In many ways, it’s come full-circle for Anthony Horne, Director of Positive Living at BronxWorks. After attending SUNY College at New Paltz, Anthony served as a U.S. Army Medical Specialist and received his Master’s Degree in Human Services from Lincoln University in Pennsylvania. He started his career in social services in the HIV/AIDS field and has worked in the areas of reproductive and sexual health education and HIV/AIDS education and prevention for over 30 years. In the early days of his work during the AIDS epidemic, Anthony says it was mostly planning and preparing patients for death.
“Seeing the change has been wonderful,” Anthony says, in regards to how the field of work in HIV/AIDS management has evolved. “Nowadays, patients are more likely to die of natural causes.”
Anthony joined BronxWorks in 2017 as the Program Director of the Comprehensive Adolescent Pregnancy Prevention (CAPP) program. The CAPP program is an evidence-based initiative funded by the New York State Department of Health that promotes sexual health, STD and HIV/AIDS prevention, and adolescent pregnancy prevention, for participants ages 11 to 21 years old. It is now in its 5th year at BronxWorks. Anthony later added the Sexual Risk Avoidance Education program (SRAE), which is in its 2nd year.
In September of 2020, Anthony became the Director of Positive Living, which works with and provides services to individuals living with HIV/AIDS. It’s something of a return for Anthony, while he continues to oversee the CAPP and SRAE programs. When asked about it, he says, “There’s work to be done.” Although the situation has improved tremendously compared to the 1980s, new cases continue to disproportionately affect communities of color and the LGBTQ+. Anthony says there is still a lot of messaging needed to change perceptions and stigmas around living with HIV.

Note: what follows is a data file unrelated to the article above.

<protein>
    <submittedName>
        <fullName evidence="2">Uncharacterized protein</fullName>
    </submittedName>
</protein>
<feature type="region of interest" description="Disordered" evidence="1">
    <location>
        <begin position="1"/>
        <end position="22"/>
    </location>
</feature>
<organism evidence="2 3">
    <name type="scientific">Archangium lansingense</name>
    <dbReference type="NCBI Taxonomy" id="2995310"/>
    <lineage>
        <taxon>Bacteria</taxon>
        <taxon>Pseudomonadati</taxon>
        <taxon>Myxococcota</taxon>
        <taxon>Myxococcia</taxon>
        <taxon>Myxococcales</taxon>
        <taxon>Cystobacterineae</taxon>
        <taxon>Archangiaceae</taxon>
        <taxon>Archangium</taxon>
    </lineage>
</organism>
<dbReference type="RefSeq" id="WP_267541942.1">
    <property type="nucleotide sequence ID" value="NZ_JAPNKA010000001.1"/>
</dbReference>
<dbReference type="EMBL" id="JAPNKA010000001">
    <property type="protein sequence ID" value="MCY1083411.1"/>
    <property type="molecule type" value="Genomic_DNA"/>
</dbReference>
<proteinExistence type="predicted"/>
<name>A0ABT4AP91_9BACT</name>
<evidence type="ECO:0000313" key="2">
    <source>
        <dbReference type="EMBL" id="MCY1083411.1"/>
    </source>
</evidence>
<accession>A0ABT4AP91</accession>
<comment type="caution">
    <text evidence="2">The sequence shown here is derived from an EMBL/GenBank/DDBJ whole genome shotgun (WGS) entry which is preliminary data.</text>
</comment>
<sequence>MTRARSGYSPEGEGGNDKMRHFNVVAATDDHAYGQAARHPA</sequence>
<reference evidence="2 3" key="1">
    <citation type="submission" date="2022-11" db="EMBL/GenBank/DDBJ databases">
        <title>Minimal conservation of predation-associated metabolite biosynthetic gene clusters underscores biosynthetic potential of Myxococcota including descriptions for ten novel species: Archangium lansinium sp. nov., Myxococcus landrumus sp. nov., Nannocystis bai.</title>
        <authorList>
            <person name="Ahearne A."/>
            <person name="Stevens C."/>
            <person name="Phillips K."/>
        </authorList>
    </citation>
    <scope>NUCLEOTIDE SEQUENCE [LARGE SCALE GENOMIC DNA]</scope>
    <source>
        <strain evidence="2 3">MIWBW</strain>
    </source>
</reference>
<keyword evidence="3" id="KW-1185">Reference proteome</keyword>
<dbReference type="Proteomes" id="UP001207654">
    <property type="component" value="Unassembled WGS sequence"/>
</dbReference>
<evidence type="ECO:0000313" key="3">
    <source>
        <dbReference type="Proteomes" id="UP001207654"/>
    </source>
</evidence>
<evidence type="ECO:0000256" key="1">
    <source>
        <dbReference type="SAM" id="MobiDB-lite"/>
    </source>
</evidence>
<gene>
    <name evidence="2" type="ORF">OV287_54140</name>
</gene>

Being positive is just a condition.
That is what Positive Living is ultimately trying to accomplish, to provide normalcy for people living with HIV. Anthony says that the world is close to a triumph, that prevention can make the disease untransmittable, and that the science is clear: an undetectable viral load equals a non-infectious individual. We asked Anthony what drives him in his work in this field. He said that his passion comes from his lived experiences.
“When you see close friends pass it hits close to home.”
When he is not working, Anthony enjoys cooking and listening to music, particularly 70s Soul, R&B, Jazz, and Classical.